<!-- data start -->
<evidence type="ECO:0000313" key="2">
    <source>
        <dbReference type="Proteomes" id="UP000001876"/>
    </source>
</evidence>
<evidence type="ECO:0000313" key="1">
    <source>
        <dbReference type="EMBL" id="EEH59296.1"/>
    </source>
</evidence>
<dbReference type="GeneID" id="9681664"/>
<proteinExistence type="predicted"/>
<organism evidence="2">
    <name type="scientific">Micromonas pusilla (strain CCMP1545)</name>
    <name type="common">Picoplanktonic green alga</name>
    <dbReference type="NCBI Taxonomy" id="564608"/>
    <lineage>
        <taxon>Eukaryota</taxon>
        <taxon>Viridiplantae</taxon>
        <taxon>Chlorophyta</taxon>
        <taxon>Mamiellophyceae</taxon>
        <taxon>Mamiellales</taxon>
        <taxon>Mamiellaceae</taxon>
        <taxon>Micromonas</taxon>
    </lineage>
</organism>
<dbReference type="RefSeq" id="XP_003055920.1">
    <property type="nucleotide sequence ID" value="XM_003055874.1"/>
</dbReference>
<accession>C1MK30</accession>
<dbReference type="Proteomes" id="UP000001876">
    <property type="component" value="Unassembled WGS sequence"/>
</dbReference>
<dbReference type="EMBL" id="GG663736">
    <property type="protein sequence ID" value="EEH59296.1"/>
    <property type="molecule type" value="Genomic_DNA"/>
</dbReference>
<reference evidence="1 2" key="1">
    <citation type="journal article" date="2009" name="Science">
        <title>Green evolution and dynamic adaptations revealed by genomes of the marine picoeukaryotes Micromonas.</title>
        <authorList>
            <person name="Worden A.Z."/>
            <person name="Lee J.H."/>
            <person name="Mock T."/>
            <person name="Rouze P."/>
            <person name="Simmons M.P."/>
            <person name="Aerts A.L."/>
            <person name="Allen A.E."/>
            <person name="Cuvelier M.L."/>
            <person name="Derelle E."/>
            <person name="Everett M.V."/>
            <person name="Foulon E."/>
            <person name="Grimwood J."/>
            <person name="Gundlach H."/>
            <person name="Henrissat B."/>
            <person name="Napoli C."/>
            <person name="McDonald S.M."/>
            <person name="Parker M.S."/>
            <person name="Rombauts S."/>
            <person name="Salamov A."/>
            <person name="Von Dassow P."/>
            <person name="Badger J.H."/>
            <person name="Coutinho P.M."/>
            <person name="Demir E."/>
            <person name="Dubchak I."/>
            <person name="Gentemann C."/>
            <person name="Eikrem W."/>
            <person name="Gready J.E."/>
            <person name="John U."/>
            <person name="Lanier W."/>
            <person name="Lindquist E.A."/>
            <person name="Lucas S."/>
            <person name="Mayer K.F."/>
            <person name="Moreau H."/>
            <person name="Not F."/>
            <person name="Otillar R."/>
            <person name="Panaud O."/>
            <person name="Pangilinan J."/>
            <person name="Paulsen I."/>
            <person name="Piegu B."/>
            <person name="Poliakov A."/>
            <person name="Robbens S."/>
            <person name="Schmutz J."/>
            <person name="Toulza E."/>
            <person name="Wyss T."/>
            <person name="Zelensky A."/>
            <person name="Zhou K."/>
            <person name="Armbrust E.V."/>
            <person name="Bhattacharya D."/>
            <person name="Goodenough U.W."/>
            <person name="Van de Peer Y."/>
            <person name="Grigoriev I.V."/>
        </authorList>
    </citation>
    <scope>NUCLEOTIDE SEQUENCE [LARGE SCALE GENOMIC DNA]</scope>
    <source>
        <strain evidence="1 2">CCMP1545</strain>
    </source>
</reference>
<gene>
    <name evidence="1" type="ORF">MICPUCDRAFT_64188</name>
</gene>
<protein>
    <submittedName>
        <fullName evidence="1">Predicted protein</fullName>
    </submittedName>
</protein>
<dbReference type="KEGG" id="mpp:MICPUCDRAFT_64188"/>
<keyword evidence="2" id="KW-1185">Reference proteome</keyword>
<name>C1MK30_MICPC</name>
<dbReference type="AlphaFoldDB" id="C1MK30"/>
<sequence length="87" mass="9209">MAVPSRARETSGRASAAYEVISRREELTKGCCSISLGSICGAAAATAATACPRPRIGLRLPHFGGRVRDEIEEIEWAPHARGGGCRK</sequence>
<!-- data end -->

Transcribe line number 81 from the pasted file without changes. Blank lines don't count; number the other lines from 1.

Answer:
            <person name="Poliakov A."/>